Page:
LFF 2020 ‘Time’ Review: Incarcerated on the Outside

Following an armed bank robbery Sibil Fox Richardson served three and a half years in prison. Fifteen years later, her husband Rob is still serving time for the same robbery and will be for the next forty years or so. This film combines documentary footage and home video taken by Fox throughout the family’s time without Rob.

Time charts the lives of the people who get left behind by the incarcerated. We never travel inside the prison, but instead see the weight of the sentenced time as it bears down on Rob’s wife and children, particularly his son Justus. Rob is stunningly absent from their lives, but the empty space he has left occupies every frame.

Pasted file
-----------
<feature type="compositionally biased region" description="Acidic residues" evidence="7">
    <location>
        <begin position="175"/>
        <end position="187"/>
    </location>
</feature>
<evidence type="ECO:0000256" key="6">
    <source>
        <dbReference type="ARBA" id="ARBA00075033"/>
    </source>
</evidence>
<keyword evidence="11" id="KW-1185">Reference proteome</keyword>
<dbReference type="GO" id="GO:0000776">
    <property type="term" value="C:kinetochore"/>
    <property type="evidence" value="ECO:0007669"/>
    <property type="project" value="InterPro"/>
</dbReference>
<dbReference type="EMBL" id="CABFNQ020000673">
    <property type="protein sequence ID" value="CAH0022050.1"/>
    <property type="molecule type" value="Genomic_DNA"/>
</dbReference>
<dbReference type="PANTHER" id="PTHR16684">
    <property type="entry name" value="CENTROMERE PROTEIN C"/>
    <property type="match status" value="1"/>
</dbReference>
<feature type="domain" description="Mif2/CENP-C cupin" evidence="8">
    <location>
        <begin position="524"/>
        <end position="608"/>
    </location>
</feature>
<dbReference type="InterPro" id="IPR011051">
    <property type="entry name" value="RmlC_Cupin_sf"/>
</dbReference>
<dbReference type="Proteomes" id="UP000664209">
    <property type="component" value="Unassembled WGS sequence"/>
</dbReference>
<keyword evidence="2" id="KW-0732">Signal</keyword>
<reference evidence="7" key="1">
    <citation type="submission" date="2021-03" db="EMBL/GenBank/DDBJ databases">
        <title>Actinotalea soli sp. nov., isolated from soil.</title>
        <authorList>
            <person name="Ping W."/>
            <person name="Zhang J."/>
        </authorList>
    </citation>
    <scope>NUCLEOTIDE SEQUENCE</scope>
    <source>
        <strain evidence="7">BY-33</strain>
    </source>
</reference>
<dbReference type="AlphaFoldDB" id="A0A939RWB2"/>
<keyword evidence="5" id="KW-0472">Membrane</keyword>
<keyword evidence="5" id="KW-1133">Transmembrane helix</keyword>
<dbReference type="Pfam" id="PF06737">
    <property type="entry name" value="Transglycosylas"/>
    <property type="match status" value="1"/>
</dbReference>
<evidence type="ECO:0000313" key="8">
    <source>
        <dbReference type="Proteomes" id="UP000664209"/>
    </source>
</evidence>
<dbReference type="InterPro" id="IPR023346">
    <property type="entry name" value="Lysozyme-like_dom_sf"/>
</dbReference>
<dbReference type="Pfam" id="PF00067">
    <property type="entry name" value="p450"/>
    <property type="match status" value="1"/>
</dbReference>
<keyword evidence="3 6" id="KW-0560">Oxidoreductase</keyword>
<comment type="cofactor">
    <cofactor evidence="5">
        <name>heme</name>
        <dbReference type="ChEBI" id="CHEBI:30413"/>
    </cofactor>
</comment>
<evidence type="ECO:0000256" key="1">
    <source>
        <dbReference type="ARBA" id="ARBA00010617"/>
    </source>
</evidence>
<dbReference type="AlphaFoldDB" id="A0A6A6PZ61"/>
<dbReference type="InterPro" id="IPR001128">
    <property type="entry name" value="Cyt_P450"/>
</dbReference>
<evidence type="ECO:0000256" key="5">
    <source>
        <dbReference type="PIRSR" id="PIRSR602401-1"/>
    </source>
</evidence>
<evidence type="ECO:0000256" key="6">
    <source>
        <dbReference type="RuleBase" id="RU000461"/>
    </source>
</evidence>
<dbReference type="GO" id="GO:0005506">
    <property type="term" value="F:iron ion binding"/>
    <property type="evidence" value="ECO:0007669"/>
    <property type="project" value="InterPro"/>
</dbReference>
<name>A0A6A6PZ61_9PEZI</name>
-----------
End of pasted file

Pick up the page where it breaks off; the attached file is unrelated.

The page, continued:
The horrific nature of imprisonment is explored. The indifference of the justice system and the sheer grinding repetition of the process . Throughout the film we revisit the crime that send the pair along this dark and disturbing path but we focus on the real impact the disproportionate response has had on their lives. Fox give speeches and tries to rally people behind the shared experience of this pain. The energy and passion behind her voice is complimented well by the film’s effecting and intimate black and white photography.

This is a film about the test of time. It’s about the politics around imprisonment and the prejudice that fuels the system, but it never loses the humanity at the heart of the story. The stakes are not just one life but that of an entire family and perhaps an entire community. If one family can triumph over an oppressive and biased

Four Stars

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